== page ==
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August 20, 1975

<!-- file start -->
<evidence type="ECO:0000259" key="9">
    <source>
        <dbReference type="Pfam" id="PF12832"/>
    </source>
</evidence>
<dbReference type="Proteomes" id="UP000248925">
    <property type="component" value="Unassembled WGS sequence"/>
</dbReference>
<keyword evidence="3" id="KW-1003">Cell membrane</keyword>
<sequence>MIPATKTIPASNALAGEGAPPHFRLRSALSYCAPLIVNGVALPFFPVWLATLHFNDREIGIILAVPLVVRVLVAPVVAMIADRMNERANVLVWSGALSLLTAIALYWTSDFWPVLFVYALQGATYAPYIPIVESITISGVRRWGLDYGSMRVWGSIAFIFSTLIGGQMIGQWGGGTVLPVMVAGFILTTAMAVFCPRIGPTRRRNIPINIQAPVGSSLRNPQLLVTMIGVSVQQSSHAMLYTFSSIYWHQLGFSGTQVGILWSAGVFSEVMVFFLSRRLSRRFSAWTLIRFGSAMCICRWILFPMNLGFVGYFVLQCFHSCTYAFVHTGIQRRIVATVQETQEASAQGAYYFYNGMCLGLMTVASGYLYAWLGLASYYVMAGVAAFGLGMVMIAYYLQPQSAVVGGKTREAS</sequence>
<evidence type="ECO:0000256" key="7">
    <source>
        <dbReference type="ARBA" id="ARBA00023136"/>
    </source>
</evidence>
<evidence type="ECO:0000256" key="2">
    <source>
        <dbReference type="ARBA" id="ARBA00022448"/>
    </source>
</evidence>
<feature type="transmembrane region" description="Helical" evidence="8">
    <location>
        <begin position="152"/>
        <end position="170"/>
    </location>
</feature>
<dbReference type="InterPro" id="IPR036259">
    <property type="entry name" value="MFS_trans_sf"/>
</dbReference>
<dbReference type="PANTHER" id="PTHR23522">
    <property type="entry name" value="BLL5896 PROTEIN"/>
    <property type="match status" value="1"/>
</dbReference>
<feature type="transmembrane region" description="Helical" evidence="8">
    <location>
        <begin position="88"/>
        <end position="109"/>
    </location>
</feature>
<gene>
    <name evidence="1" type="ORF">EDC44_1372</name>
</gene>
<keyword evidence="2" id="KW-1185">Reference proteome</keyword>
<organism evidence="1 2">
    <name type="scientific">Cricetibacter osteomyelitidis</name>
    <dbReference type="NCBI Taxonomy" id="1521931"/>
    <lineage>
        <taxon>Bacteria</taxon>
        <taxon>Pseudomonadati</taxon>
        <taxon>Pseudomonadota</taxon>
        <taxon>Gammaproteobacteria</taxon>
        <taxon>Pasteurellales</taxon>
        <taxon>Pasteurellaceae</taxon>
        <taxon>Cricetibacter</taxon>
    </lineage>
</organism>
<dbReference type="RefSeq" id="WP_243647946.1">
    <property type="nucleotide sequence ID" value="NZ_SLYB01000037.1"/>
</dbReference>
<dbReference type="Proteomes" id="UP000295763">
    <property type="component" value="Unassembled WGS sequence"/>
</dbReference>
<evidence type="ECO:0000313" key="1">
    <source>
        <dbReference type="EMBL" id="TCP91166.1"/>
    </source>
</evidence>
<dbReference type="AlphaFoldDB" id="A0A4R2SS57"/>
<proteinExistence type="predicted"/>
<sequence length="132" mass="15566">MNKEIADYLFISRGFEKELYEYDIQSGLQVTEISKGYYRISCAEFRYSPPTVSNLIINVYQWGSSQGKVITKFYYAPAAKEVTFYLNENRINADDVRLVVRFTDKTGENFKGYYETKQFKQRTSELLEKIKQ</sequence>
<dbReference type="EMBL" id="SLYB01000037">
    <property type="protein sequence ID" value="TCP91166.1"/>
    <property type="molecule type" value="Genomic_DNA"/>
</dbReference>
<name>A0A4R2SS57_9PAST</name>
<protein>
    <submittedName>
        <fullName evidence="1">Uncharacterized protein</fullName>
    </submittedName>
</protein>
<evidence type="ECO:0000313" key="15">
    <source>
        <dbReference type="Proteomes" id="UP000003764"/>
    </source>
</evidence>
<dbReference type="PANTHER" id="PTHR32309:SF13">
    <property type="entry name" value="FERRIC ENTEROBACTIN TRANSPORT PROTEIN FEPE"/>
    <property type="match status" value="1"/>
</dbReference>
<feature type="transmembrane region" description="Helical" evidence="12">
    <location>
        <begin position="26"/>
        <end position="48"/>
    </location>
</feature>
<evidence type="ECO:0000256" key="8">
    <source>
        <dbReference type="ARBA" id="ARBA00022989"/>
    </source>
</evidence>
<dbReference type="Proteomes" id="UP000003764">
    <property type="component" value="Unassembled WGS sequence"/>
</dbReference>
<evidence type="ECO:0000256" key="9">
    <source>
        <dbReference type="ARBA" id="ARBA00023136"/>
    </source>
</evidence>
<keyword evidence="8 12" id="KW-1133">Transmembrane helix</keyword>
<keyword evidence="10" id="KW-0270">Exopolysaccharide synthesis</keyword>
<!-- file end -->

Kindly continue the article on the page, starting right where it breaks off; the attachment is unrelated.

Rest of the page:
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Approved For Release 2002/08/16 : CIA-RDP79T00865A001600~ 001-4 25X1 gul~~ HOUE Nk Latin American Trends State Department review completed Secret August 20, 1975 No. 0523/75 135 Approved For Release 2002/08/16 : CIA-RDP79T00865AO01600100001-4 25X1 Approved For Release 2002/08/16 : CIA-RDP79T00865AO01600100001-4 Approved For Release 2002/08/16 : CIA-RDP79T00865AO01600100001-4 Approved For Release 2002/ This publication is prepared for regional specialists in the Washington com- munity by the Western Hemisphere Division, Office of Current Intelligence, with occasional contributions from other offices within the Directorate of Intelligence. Comments and queries are welcome. They should be directed to the authors of the individual articles. R& hTDP79T00865A001600100001-4 CONTENTS August 20, 1975 Argentina: Who Will Lead Labor and Perhaps the Nation? . . . . . . . . . . . . . . . . . Chile: Life on the Other Side of the Tracks 3 Colombia: Hike in Domestic Oil Prices . . . . 7 Colombia: Hosting the Occultists . . . . . . . 8 Brazil: Opening the Door to Foreign Oil Companies? . . . . . . . . . . . . . . . . . 10 Uruguay: Showdown Temporarily Averted, Problems Remain . . . . . . . . . . . . . . . 12 El Salvador: Coup Plotting Reported . . . . . 13 -i- Approved For Release 2002/OBACRjgr-RDP79T00865A001600100001-4 Approved For Release 2002/6RRhRDP79T00865A001600100001-4 25X1A Argentina: Who Will Lead Labor and Perhaps the Nation? Intense infighting for political control of the Peronist movement and continuing discord within the powerful Peronist labor confederation (CGT) threaten to undermine the paramount positions of union leaders Casildo Herreras and Lorenzo Miguel. Both have been criticized in the past for their ties to the now-dis- credited Lopez Rega and for their identification with the arch-conservative wing of Peronism. Although Herreras has generally sought to remain aloof from political battles, he was jeered during a recent public appearance--an indication of mounting dissatisfaction with the apparent inability of national leaders to arrest deteriorating economic conditions. Shaken and disillusioned by the experience, Herreras last week offered his resignation as head of the CGT. It was rejected, but Herreras is report- edly not the type to tough it out and will probably step down if workers continue to challenge his authority. If Herreras goes, it seems doubtful that Miguel will succeed him. Miguel is the leader of the most powerful sub-grouping of unions within the CGT and has long been a prominent spokesman for labor, but his hold on power may have suffered even more than that of Herreras as a result of his frequent involve- ment in controversy. A more likely candidate is Victor Calabro, the governor of Buenos Aires province who, like Miguel and Herreras, comes from the influential metalworkers union. In fact, Calabro is being touted in some labor and political circles as an eventual successor to President Maria Estela de Peron. Should Mrs. Peron leave office before her term expires in 1977 and should Provisional President of the Senate Italo Luder be unable to serve in her stead, Peronist congressional and labor leaders, with the military's sanction, have August 20, 1975 -1- Approved For Release 2002@]FoRfl7r-RDP79T00865A001600100001-4 Approved For Release 2002/8M R7 IRDP79T00865AO01600100001-4 reportedly agreed to support Calabro for president. The governor, who openly aspires to the nation's highest office, has been soliciting military leaders' support since at least March 1975. He has had a significant hand in organizing strikes in his province, which have exacerbated Argentina's month-old economic and political crisis. More conservative labor segments, however, prob- ably find Calabro an acceptable candidate only because he is the sole provincial governor with a trade union background. Under the succession law enacted last month, governors and congressmen form the pool from which congress must elect a new president if the in- cumbent leaves office. Calabro has alienated many labor leaders and his relationship with Lorenzo Miguel is less than cordial. In a thinly veiled criticism of Miguel, Calabro recently denounced labor leaders for "forgetting their trade union responsibilities, relying exclusively on political alternatives, and thereby creating the danger of losing control of labor to others who do not share their philosophy." In May 1975 he took exception to calls by Peronist labor leaders for a political rather than a military approach to dealing with terrorism. Such controversial stands have undoubtedly also angered military hard-liners, but Calabro is report- edly maintaining contact with several army officers in the apparent hope of building a populist base of support. It is too early to predict the outcome of Calabro's efforts to achieve greater power. As Argentine poli- tical groups become more fragmented and factionalized, however, it becomes clearer that only someone with strong institutional backing can hope to succeed. To- day the only institutions that can provide the necessary support are the military and labor. I I August 20,'1975 25X1- -2- Approved For Release 2002/0@$RR4~DP79T00865A001600100001-4 Approved For Release 2002/0WDP79T00865A001600100001-4 25X1A Chile: Life on the Other Side of the Tracks Since the coup that ousted Salvador Allende, there has been a great deal of controversy over the impact of the military regime's economic austerity policies on the Chilean working class, many of whom supported the former Popular Unity government. De- spite official rhetoric to the contrary, most indica- tions suggest that the lower classes are feeling the brunt of economic hardship and that their lot is not improving. The Latin American Trends offers a synopsis of a recent assessment of this situation by US Embassy labor attache Arthur B. Nixon. The reporting officer points out that gaining an insight into the attitudes of Chilean workers is difficult because of a general reluctance to talk to strangers and the probable fear that any criticism of the government might be reported and cause reprisals. Nevertheless, he has formed a firm impression that living conditions for a majority of Chileans have deteriorated rapidly in the last year and that working- class support for the present government has virtually disappeared. The major reasons are unquestionably economic, but the government's abuses of human rights contribute to some extent. Middle-class salaried professionals and technicians, if still employed, are compensating for their loss of purchasing power by seeking less expensive quarters and by reducing or eliminating the "niceties" of food and diversion. Moving down the economic ladder into the skilled, semi-skilled, and laboring categories, the sacrifice verges on hardship. This hardship is becoming increasingly severe. Many blue-collar employees have virtually eliminated meat from their regular diet and are consuming larger amounts of the cheapest filling starches. Many are economizing by finding more modest living quarters or sharing quarters with families or friends. August 20, 1975 -3- Approved For Release 2002/08f -t 1 P79T00865A001600100001-4 Approved For Release 2002/0&WRIE DP79T00865A001600100001-4 Firm data is lacking on the decline in purchasing power, but unemployment in the Santiago area is running about 15 percent. Trade union and other sources believe that actual unemployment is higher and will probably continue to increase, as the economy turns down under the influence of the government austerity program. The government has embarked on a number of measures to help the unemployed and the poor who are hardest hit, but its resources are limited. Only a small per- centage of the unemployed have been assisted by the "leaf raking" projects devised to alleviate the situa- tion. In today's Chile it is difficult for one from the relatively affluent side of the tracks to realize the extent of the problem, but the superficial signs are everywhere. In Santiago's central business district, adults and children beg and shabbily dressed persons of all ages sell small items that range from cheap ballpoint pens to individual bandaids. While the writer admits that he did not know Chile under Alessandri or Frei, he saw few beggars or walking street vendors during Allende's years in power. After 9 p.m. the beggars and vendors are replaced by young, obviously needy prostitutes. There has also been a sharp increase of beggars who go from door to door in the upper-class residential areas. The generally depressed economic conditions are also reflected in Chilean dress. Increasingly, Chileans in the working upper level appear less stylish. Those in the middle levels are shabby and the bottom level of the population is downright ragged. The better restaurants serve fewer, while the hash houses are full. Shops attract crowds of window shoppers, but few can buy. The pawnshops are doing a land-office business; one source claimed their business had in- creased tenfold in the past year. Labor leaders provide further evidence of a serious and growing social problem. All voice frustration at their inability to solve the problems of their member- ship. When a worker is laid off, he appeals to the August 20, 1975 -4- Approved For Release 2002/B LRDP79T00865A001600100001-4 Approved For Release 2002/C$B6 R Aq2DP79T00865A001600100001-4 union for help and, receiving none, resigns from it. One astute trade union official privately predicts actual starvation unless something is done to help the needy or reverse the economic trend. Prospects for either seem unlikely at this point. The director of the Catholic Church's Committee for Peace claims that parish priests have so far organized over 150 soup kitchens in Santiago's slums, but that there is a clear and present need for at least 500 more in the capital. Committee workers claim that isolated acts of desperation such as sui- cides and the sacking of food stores in slum areas have occurred, but have not been reported in Chile's controlled media. Most observers contend that the government will not allow publicity on these incidents for fear they will spread and further damage its image abroad. Many non-Marxists believe that whatever popular support the junta might have enjoyed among the working class has virtually vanished. Many who supported Allende's overthrow now claim that the junta's economic performance has created widespread disgust with the government and the military among the lower and middle classes. Few foresee that this disenchantment can or will be organized into effective protest, however. The firm and effective control exercised by the govern- ment in all areas will prevent the organization of either constructive or violent opposition in the predictable future. Most labor leaders do predict spontaneous acts of desperation such as neighborhood food riots this winter, however, but they feel that few persons outside the immediate neighborhoods will hear of them. Union leaders believe that any attempted general protest would be quickly and brutally repressed. The growing disapproval of the government among workers is becoming more and more evident. For example, for months after the coup, movie screen appearances of General Pinochet or other junta members brought a spontaneous and enthusiastic demonstration of crowd August 20, 1975 -5- Approved For Release 2002/0&BC- RKUP79T00865A001600100001-4 Approved For Release 2002/ R ' DP79T00865A001600100001-4 approval. These same appearances now provoke few cheers. In middle-class neighborhoods they are generally met with silence. Labor leaders report they now provoke whistles (the Latin American counterpart to our booing) in working-class areas. For the time being, however, Chilean workers will have little alternative but to vent their frustration through this type of protest, since they appear unable to ize a serious challenge to the current government. or an 25X1 -6- Approved For Release 2002/C'DP79T00865A001600100001-4 Approved For Release 2002/6M~h - DP79T00865A001600100001-4 25X1A Colombia: Hike in Domestic Oil Prices To stimulate oil exploration and to stem declining production, the Colombian government has decided to permit higher ceiling prices for old and new crude. Newly appointed Mines and Energy Minister Juan Jose Turbay apparently was instrumental in the action, which will boost the price paid by Colombian refineries for crude and from old wells to $3.50 a barrel--up from $1.65 a barrel, one of the lowest prices in the world. Prices for new oil range from $5.50 to $7 a barrel, with the higher prices applying to deep wells and wells in distant regions. The government has long recognized the need for higher oil prices, but shrank from the anticipated political consequences of pushing up energy costs. The country's oil industry has suffered heavily as a result. Production has been declining since 1970 and exports of crude oil stopped in early 1974. No important commercial well has been drilled in 11 years, and recoverable reserves now total 628 million barrels-- only 10 years' consumption at the current rate. Explora- tion has dwindled from an average 46 wells per year in the early 1960s to 19 wells annually in the 1970s. With demand for energy rising 8 percent a year and oil production falling rapidly, fear of a large import bill for oil is adding to the government's worries. Last year oil imports cost $3 million. Most oil companies, which must give first priority to domestic consumption, will react to the new prices by expanding production of old oil, allowing Colombia to meet its domestic requirements at least through 1976. The companies also will expand exploration, although production from new discoveries probably will not add substantially to domestic supplies much before 1980. August 20, 1975 -7- Approved For Release 2002/?8l'I~R&ATRDP79T00865A001600100001-4 Approved For Release 2002/0;RE-1DP79T00865A001600100001-4 25X1A Colombia: Hosting the Occultists The first World Congress of Witchcraft, to begin in Bogota on August 24, is already generating a pre- dictable mix of interest and scorn in the press. That the meeting will be held in Latin America is no coin- cidence, however, as occultism has deep roots in Latin cultures, particularly in the New World. In surprising ways it touches daily life and politics, and even in as advanced a society as Argentina's the influence of a practicing astrologer and medium like Jose Lopez Rega can be felt as high as the presidency. Many Latin Americans--a majority of them, accord- ing to Columbia University anthropologist Charles Wagley--have a basically supernatural concept of the causes of events in their lives and of natural phenomena. Although beliefs of African and American Indian origin differ from region to region, others deriving from southern Europe, such as medieval folk medicine, are widely held throughout Latin America. Indeed, the belief in witchcraft that was known in the Spanish, Portuguese, and French cultural heritages may be stronger in Latin America today than it remains in the Old World. The meeting in Bogota will bring together spirit- ualists from many cultures. Chief among the announced participants are Israeli mentalist Uri Geller, Italian surrealist Federico Fellini, American ESP researcher Edgar Mitchell, Colombian fantasist Gabriel Garcia Marquez, and Brazilian-American anthropologist Carlos Castaneda, who spent five years with the Yaqui Indians of northern Mexico as a sorcerer's apprentice. They and others will conduct seminars, demonstrate techniques, and exhibit paraphernalia. A highlight of the con- vention will be private demonstrations of Haitian voodoo and Brazilian macumba rites. August 20, 1975 -8- Approved For Release 2002/0SBC f#)P79T00865A001600100001-4 Approved For Release 2002/00 FIE-'bP79T00865A001600100001-4 Two prominent happenings at the congress are expected to be quite serious attempts to communicate with the late Juan Peron and Salvador Allende. Some delegates have already expressed an interest in con- sulting with Peron about the political turmoil that has plagued Argentina since his death, and there is also interest in questioning Allende about the cir- cumstances of his death in the Chilean coup. In addition, Bolivian delegates have pledged to look into alleged government corruption in their country and also to work what magic they can to provide Bolivia with its long-sought outlet to the sea. Observers of the meeting will no doubt be hard pressed to take much, if any, of it seriously. Never- theless, it could well provide a rare public glimpse of the shadow world of fatalism and pseudo-science lying not far beneath the surface of Latin American society. August 20, 1975 -9- Approved For Release 2002/08cP79T00865A001600100001-4 E P79T00865A001600100001-4 Approved For Release 2002/08SLIA 25X1A Brazil: Opening the Door to Foreign Oil Companies? President Geisel 25X1 favors a owing foreign petroleum com- panies to explore for oil in Brazil at some unspecified time in the future. He hopes to bring about this influx of technology without triggering a nationalistic back- lash. Brazil depends on imports--mostly from the Middle East--for 80 percent of its petroleum requirements. The substantial increase in oil prices during the past year and a half has made a significant dent in the nation's foreign exchange holdings and contributed to its current economic slowdown. Geisel, who was president of the state oil monop- oly PETROBRAS prior to becoming chief executive, has sup- ported an aggressive exploration program aimed at self- sufficiency in petroleum. Throughout 1974 the President toyed with the idea of allowing foreign companies to explore for oil in Brazil on a contract basis, although he knew that such a move would bring substantial criticism from nationalists who would view such an action as alter- ing Brazil's basic petroleum policy. In late 1974 signifi- cant new offshore oil discoveries caused Geisel to shelve plans to open the country to foreign exploration. After the euphoria associated with the new discoveries subsided, the Geisel government faced the reality that the newly found oil would not come into production for four or five years, and even then Brazil would be far from self- sufficient. In early 1975 the President asked Minister of Mines and Energy Shigeaki Ueki to prepare a draft proposal to permit foreign firms to participate in oil exploration in Brazil. Under Ueki's proposal, foreign companies would enter into risk contracts with PETROBRAS for the explora- tion and sale of petroleum within Brazil. The firms would retain only a specified percentage of the oil they discovered. August 20, 1975 -10- SECRET Approved For Release 2002/08/16 : CIA-RDP79T00865A001600100001-4 Approved For Release 2002/0 fff1P79T00865A001600100001-4 They could repatriate a limited part of their profits but must reinvest the remainder in Brazil. The proposal expressly prohibits foreign firms from refining oil in Brazil or participating in the nation's petrochemical industry. Acting on Geisel's desire to test public opinion on the matter, Ueki in mid-May publicly floated the idea that foreign firms might engage in oil exploration. Reaction was mixed: approval from Minister of Finance Mario Simonsen and to a lesser extent by some pro- government congressmen; harsh criticism from Minister of Industry and Commerce Severo Gomes and opposition politicians. In the face of this preponderantly nega- tive reaction, Ueki backed off and said his comments reflected his own thinking and were not necessarily the administration's sentiments. I Geisel still plans to implement Ueki's formula at a more propitious time. He believes that from an economic standpoint Brazil cannot lose, since the foreign oil companies will be allowed to drill only in less promising areas that PETROBRAS has no intention of exploring and they will not be reimbursed if they are unsuccessful. Geisel will have to wait until he has improved his political standing with conservative military elements who have long opposed the entrance of foreign oil firms for any ur ose, how- ever. August 20, 1975 Approved For Release 2002/0SfT6CU-RDP79T00865A001600100001-4 Approved For Release 2002/ 1 RCj RDP79T00865A001600100001-4 Uruguay: Showdown Temporarily Averted, Problems Remain The conflict between civilian and military officials (See Latin American Trends, August 13, 1975) over control of the nation's economic policymaking machinery has been temporarily resolved, but the underlying causes of the difficulties remain. Minister of Economy and Finance Alejandro Vegh, who resigned when the military attempted to cancel a $110 mil- lion loan he had negotiated with a consortium of foreign banks, withdrew his resignation after President Bordaberry and the military high command agreed to let the loan go through. Vegh, however, failed in his attempt to have General Abdon Raimundez, vice president of the Bank of the Republic and an opponent of his austerity policy, removed from his position. The dispute and its compromise solution are typical of the difficulties Vegh and other civilians have had with military officers who occupy key posts throughout the bureaucracy. While Vegh may be able to centralize policymaking on economic matters in his office for a while, his moves will be closely scrutinized by the military high command. The conflict between civilian and military of- ficials over who makes economic policy will continue to be the nation's major political irritant. August 20, 1975 GF-12- Approved ( T For Release 20027(~l~/'l1;"l~X-RDP79T00865A001600100001-4 25X1A 25X1 Approved For Release 2002/0>~IA--pP79T00865A001600100001-4 El Salvador: Coup Plotting Reported The bloody confrontation between students and security forces on July 30 has generated coup plotting and further demonstrations, but several of the ingre- dients necessary for a viable challenge to the Molina government seem to be missing... I here has been no indication that key man ers are ready to line up with the plotters. Nor has any strong military figure emerged to exploit con- cern over Molina's failure so far to generate enough popular support to ensure an honest victory in the legislative elections scheduled for next year. President Molina, after taking an initial tough public line against the opposition and blaming events on a communist conspiracy, is moving to make the best of a bad situation. He has met with the cabinet and government legislators and the diplomatic corps to explain his position, and the administration plans to take its story directly to the barracks as well. Security forces monitored a massive demonstration on August 14 protesting the earlier bloodshed but did not intervene. Efforts by the major opposition Christian Democratic Party--anathema to the military-- to organize a legislative investigation of the clash were beaten back by the government party majority. As the elections approach, however, Molina's problems are certain to grow, especially if the opposition takes an aggressive line. August 20, 1975 -13- SECRET Approved For Release 2002/08/16 : CIA-RDP79T00865AO01600100001-4 25X1A 25X1 C 25X1 Approved For Release 2002/08/16 : CIA-RDP79T00865AO01600100001-4 Secret Secret Approved For Release 2002/08/16 : CIA-RDP79T00865AO01600100001-4